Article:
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Unpledged Delegates Muddle the Stakes in Pa.

Unpledged Delegates Muddle the Stakes in Pa.

By Erin McPike - April 10, 2012


When Mitt Romney's campaign started airing negative ads in Rick Santorum's home state of Pennsylvania on Monday, even Republican elders in Washington were surprised.

Within the last week, a large swath of the media and the GOP establishment declared the Republican primary effectively over. In light of that, some insiders grumbled that Romney needs to halt the intra-party negativity so he can pivot toward the general election.

Nonetheless, with the primary race closing in on a five-state battle two weeks from today, the Romney campaign hopes for convincing wins in all of them to better send the front-runner triumphantly into the coming showdown with President Obama.

Publicly, Romney has taken a more gracious tone regarding Pennsylvania, saying that he believes candidates should be expected to win their home states. He, for instance, won Michigan in late February and Massachusetts a week later on Super Tuesday. And Newt Gingrich won his home state of Georgia the very same day. Given that Santorum has beaten the odds to get this far, why shouldn’t he have that honor, too?

Pennsylvania Republicans operate a closed primary contest, so Democrats and independents will not be able to participate on April 24 and add to Santorum’s totals, as they had done in Wisconsin. Romney has overcome a big deficit in recent weeks and is starting to close in on Santorum. In light of that changing dynamic, a veteran state GOP operative sees a gloomy road ahead for the native son: “I think it’s a tough hill for the senator to climb. I don’t think he can win Pennsylvania.”

The Romney campaign has committed $2.9 million to advertising in the state, but much of it hasn’t been put to use just yet. Although a negative ad was on the air Monday morning, the Romney campaign later pulled it in deference to Santorum, who suspended his campaign while his youngest daughter, Bella, is in the hospital.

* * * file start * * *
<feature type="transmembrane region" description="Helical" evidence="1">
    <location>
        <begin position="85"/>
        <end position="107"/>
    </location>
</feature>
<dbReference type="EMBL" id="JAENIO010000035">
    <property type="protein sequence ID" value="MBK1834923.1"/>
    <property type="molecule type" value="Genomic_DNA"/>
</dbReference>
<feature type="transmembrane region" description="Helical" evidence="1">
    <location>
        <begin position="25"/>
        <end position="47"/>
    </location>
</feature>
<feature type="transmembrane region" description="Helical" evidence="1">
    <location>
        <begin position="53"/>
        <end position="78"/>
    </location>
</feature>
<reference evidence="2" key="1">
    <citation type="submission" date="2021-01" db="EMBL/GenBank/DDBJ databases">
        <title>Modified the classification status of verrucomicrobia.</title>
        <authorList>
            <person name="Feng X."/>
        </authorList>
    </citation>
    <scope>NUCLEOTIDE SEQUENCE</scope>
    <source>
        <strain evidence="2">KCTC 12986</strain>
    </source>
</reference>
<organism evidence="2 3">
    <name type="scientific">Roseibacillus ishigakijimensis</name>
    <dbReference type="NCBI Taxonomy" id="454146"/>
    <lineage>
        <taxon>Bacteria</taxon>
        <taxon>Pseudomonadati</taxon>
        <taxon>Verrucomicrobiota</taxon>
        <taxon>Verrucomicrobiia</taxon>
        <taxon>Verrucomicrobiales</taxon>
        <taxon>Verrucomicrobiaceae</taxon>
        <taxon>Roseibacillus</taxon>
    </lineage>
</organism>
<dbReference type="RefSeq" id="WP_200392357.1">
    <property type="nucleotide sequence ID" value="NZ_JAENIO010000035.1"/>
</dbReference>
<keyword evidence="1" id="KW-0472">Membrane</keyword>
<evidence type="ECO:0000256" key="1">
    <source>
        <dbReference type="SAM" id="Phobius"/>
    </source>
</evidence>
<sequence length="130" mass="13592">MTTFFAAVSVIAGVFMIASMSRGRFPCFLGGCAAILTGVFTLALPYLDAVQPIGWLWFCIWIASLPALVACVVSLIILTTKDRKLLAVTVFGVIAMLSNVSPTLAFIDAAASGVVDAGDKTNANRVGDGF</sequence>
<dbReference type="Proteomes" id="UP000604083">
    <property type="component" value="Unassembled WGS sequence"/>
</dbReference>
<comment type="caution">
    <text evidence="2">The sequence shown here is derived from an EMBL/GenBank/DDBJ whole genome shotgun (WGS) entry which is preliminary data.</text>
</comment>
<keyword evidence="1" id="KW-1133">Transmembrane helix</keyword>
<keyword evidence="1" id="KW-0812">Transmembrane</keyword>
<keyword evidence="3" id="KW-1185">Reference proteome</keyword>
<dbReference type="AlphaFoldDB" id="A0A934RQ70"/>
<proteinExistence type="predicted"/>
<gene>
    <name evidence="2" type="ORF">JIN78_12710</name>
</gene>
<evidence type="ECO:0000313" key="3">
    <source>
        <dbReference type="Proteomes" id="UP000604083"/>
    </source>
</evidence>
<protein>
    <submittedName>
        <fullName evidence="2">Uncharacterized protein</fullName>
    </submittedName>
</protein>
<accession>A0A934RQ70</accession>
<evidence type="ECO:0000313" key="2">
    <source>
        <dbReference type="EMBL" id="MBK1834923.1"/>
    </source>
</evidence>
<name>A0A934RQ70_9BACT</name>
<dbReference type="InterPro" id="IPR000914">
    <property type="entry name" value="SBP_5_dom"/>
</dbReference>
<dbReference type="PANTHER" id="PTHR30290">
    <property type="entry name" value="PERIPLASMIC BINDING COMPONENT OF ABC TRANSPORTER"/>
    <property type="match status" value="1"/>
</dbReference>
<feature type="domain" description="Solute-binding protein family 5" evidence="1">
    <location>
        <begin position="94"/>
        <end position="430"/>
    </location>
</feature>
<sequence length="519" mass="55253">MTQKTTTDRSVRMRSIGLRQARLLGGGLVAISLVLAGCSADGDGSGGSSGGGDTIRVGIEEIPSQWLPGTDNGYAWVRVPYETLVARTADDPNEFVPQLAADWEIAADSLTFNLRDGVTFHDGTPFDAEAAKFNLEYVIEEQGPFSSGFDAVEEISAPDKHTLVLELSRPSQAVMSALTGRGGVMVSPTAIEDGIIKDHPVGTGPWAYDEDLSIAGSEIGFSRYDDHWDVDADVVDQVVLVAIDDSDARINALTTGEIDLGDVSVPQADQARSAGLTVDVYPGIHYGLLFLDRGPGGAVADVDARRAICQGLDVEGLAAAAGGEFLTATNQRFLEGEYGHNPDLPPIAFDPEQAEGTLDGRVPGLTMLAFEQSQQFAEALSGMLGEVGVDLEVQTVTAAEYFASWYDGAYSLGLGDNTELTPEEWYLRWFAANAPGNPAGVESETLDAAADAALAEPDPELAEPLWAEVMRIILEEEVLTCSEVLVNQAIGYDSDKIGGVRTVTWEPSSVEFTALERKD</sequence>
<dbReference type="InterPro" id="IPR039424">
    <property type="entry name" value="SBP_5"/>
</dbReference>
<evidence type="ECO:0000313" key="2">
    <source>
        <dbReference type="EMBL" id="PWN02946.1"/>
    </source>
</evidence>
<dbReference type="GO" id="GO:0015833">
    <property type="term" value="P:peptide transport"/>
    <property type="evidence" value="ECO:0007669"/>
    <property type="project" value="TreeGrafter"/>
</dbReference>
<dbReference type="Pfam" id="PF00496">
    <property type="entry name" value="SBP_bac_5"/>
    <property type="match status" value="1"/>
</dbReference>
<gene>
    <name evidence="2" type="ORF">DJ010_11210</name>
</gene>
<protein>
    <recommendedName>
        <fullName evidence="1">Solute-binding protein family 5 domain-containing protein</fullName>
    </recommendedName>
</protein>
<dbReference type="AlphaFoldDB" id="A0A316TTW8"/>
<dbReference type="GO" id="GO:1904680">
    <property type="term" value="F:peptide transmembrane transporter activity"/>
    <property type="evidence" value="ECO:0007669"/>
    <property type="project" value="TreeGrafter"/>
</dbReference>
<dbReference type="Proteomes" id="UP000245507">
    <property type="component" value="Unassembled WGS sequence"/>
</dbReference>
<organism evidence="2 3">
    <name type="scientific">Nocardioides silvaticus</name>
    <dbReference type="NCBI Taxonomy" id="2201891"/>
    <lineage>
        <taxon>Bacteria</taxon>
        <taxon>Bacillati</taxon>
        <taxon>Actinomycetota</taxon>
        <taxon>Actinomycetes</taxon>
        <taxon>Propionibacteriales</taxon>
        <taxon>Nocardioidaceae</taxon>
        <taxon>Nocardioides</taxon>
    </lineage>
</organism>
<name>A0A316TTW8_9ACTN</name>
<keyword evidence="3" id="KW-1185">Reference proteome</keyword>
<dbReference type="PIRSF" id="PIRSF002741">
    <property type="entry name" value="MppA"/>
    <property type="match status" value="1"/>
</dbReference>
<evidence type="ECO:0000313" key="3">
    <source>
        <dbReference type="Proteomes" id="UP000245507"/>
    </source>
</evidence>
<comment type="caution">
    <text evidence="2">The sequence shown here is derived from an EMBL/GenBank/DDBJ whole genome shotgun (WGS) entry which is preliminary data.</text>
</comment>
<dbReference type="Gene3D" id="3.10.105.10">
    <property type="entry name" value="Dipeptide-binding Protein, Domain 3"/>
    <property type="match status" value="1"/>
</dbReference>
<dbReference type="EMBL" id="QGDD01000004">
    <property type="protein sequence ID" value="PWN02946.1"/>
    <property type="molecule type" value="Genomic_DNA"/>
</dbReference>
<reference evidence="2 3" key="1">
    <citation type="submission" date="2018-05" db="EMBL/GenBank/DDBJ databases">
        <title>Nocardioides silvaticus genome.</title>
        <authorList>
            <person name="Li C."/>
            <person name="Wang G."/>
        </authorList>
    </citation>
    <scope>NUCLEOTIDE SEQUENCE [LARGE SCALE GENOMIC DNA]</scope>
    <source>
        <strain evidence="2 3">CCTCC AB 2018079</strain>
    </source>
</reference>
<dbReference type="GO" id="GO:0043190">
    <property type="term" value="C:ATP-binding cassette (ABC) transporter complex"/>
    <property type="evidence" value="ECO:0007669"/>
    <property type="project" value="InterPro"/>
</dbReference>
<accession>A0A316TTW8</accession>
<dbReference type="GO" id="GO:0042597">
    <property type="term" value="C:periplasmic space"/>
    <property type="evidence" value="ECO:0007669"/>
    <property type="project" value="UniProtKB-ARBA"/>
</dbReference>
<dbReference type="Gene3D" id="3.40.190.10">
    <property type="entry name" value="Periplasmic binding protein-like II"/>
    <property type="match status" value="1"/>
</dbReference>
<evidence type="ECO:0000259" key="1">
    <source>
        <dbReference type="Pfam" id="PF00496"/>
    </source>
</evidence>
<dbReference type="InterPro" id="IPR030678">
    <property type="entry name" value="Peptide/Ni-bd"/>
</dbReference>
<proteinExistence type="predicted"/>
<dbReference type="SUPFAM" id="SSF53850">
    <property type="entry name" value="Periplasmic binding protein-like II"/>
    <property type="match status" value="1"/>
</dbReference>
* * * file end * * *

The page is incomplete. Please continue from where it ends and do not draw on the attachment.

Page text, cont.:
According to Romney spokesman Ryan Williams, the ad is down not just for one day but until further notice -- due entirely to Santorum’s family matter.

But according to the Pennsylvania Republican operative, “Once they go up . . . I think Rick’s going to be in trouble with that.”

The operative added that winning the state is “a fairly easy roadmap for the Romney campaign” because “they just have to [turn] out southeastern Pennsylvania voters.”

But the winner of the popular vote is to some extent immaterial, because all of Pennsylvania’s delegates are unpledged, meaning they can make up their own minds on the floor of the Republican National Convention in August.

At that gathering this summer in Tampa, Pennsylvania will award 72 delegates, making it the fifth-biggest prize in the GOP race. Only California (172), Texas (155), New York (95) and Georgia (76) have more. Gingrich won Georgia, and the other large contests lie ahead. (In addition to Pennsylvania and New York’s 167 delegates, another 64 will be awarded April 24 in Connecticut [28], Rhode Island [19] and Delaware [17].)

Indeed, Williams said the Romney team expects that even if they don’t win the popular vote in Pennsylvania, they should still win the delegate count.

Fifty-nine of the Keystone State’s 72 delegates are elected; three from each of 13 congressional districts, plus four from each of five of the most reliably Republican districts. (The Romney campaign has been busy getting activists loyal to them to enter those elections.) Ten more are at-large, to be chosen by the state party committee this summer. And another three include the state chairman and a Republican committeeman and committeewoman.

According to Santorum campaign manager Mike Biundo, however, “We feel pretty darn confident in the folks we’ve been calling for the delegate slate.” He added, “We’ve heard this bravado from the Romney campaign before.”

Biundo pointed out that Santorum has an established base of relationships on his home turf, and knows where his loyalists are.

And so for Romney, he said, “if it’s going to be an easy road, somebody should tell [his] campaign. There’s nothing that the Romney folks can throw at us that has not been thrown at us in Pennsylvania. There’s going to be no new ground tread by Mitt Romney’s ads.”

Those ads, whenever they begin airing again, may or may not have an impact on the state’s voters, but even so, that only relates to the popular vote.

The only ballots that truly matter are those of the 72 delegates, most of whom face their own elections. And, again, each and every one of them can change their minds on the convention floor. 

Erin McPike is a national political reporter for RealClearPolitics. She can be reached at emcpike@realclearpolitics.com. Follow her on Twitter @ErinMcPike.

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